By MATT MARKOVICH, KOMO
SEATTLE (CIRCA via KOMO) — It was a mid-November afternoon in Seattle. Mat Xavier was minding his own business, listening to music on his headphones when a man he didn't know punched him in the mouth.
“I was shocked — I was suckered punched by this man,” Xavier said. “The man didn’t appear to have any real motive.”
Xavier suffered a bloodied lip, but he had his wits about him enough to use his cellphone to record his assailant wandering around the corner. He called 911, and police arrested his attacker without any issues.
“What struck me as odd is that he didn’t run away. He just stood there in a daze,” Xavier said.
His attacker was 55-year-old Francisco Calderon, who lists a home address in North Seattle. At the time of the assault, he was homeless, having just been released one week earlier from state custody.
Calderon's criminal history is lengthy. According to the judge in the case, he’s had 72 convictions, including 14 assaults. He’s been under the supervision of the Department of Corrections 14 separate times.
A criminal watch report from the State Patrol listed 44 convictions in Washington, including 14 felonies, but most of his convictions are misdemeanors. He told probation officers he was a methamphetamine and cocaine user, stole to buy drugs, and that he hasn’t had a steady job since the 1990s.
Calderon immediately pleaded guilty to fourth-degree assault for punching Xavier. But it was the sentencing recommendation by City Attorney Pete Holmes that have his critics saying he goes light on habitual offenders.
Before sentencing, Holmes and Calderon’s public defender, Stuart Moore, agreed to a plea deal.
It would have required Calderon to get a mental health evaluation, enroll in substance abuse treatment and agree to two years of probation. He would have also been released back on the street with credit for time served, which at the time of sentencing was 50 days in jail.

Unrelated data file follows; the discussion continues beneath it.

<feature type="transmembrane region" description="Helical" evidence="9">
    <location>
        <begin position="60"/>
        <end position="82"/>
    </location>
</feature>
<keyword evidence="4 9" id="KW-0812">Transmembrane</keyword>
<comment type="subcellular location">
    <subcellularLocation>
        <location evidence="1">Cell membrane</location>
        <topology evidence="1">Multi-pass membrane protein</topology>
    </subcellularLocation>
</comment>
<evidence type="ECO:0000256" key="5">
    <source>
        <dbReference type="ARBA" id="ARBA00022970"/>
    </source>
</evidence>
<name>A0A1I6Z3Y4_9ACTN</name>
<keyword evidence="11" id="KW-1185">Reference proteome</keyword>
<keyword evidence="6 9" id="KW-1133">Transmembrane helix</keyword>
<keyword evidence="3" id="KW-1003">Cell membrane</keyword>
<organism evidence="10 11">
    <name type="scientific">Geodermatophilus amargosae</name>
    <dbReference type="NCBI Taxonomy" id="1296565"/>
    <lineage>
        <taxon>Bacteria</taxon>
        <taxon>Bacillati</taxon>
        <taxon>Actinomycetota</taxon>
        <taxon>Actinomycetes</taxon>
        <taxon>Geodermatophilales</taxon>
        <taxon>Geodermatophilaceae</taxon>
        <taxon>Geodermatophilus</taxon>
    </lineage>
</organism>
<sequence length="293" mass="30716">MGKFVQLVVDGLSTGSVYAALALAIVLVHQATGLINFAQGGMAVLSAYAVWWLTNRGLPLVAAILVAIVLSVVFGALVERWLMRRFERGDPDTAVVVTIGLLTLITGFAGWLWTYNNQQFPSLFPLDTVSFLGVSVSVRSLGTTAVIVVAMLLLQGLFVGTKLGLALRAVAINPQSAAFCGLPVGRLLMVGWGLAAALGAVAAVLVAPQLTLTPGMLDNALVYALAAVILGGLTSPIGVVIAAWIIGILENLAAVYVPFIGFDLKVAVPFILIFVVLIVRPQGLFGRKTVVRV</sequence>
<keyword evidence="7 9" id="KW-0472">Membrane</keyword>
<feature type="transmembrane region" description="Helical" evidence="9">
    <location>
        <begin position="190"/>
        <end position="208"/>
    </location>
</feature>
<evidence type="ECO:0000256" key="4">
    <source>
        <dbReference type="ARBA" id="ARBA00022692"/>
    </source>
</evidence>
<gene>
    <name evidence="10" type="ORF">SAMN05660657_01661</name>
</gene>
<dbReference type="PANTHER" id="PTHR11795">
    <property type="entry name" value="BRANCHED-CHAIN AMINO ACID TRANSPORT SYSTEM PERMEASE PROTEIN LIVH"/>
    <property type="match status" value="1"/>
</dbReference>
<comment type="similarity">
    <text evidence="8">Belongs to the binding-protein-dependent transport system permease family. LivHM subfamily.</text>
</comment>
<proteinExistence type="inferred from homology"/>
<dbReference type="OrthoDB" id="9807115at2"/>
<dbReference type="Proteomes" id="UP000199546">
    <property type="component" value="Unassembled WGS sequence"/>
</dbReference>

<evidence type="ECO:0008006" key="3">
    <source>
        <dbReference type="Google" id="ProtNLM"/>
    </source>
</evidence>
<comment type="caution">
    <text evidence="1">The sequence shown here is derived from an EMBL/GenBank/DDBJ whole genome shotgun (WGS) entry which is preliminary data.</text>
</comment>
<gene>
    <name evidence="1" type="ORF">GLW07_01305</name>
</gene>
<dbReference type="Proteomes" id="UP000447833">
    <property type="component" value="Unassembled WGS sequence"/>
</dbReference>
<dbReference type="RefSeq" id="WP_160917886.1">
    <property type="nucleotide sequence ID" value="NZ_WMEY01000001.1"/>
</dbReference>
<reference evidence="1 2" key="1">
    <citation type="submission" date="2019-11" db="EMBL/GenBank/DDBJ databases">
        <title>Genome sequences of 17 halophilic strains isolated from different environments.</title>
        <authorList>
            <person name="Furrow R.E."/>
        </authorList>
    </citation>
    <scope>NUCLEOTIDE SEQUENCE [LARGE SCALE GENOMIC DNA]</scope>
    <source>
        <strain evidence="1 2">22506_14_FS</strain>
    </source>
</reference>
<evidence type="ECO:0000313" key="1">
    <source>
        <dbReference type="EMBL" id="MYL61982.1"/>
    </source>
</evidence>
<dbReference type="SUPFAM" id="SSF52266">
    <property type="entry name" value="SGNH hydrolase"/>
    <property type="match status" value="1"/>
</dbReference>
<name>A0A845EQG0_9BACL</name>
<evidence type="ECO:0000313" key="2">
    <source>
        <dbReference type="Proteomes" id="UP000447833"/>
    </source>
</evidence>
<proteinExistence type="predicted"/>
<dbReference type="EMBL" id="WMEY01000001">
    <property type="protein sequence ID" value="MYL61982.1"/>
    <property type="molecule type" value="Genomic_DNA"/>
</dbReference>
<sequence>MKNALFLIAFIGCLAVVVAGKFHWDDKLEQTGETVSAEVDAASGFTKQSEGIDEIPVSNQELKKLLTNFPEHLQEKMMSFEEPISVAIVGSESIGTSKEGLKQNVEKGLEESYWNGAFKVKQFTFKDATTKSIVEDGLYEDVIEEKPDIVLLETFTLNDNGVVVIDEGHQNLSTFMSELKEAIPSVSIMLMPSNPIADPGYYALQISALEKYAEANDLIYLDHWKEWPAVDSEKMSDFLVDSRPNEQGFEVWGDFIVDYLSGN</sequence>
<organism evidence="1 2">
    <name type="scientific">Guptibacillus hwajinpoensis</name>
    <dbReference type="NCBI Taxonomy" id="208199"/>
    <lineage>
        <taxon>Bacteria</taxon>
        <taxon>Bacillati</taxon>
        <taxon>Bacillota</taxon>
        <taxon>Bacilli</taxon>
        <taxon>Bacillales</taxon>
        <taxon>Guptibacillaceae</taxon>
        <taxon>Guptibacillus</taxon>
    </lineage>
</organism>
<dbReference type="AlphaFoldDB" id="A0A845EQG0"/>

When the case was first brought to Seattle Municipal Court Judge Ed McKenna for sentencing on Dec. 10, he questioned the assistant city attorney about the plea deal in light of Calderon’s long criminal history. The city attorney stood by the deal.
McKenna then asked that Calderon undergo a presentencing review so he could better understand Calderon’s personal history before passing judgment. He also asked the assistant city attorney to review the plea deal, a message which probably means he wasn't happy with it.
When the court’s probation department first contacted Calderon for the review, he refused to participate, telling officers, “I don’t give a crap."
Just days before a second sentencing hearing in January, he agreed to the review. But when sentencing day arrived, he refused to appear in court. McKenna had to sign an order for two marshals to forcibly remove Calderon from his jail cell. Calderon arrived in court handcuffed and chained around the waist with two marshals standing over him.
“I’m sorry for what happened,” he told the judge. “I should have been put on probation from the last time, and that didn't happen.”
Moore pleaded his case for probation and treatment.
“I think it's in the community's best interest to receive this kind of treatment and rehabilitation,” Moore told the judge. “He’s clearly got the message that's he's on thin ice.”
McKenna again asked the assistant city attorney if she wanted to change the plea deal in light of new information found in the presentencing review. It outlined situations where Calderon failed to enter substance abuse treatment and had issues during probation for other convictions. The assistant city attorney said the plea deal had not changed.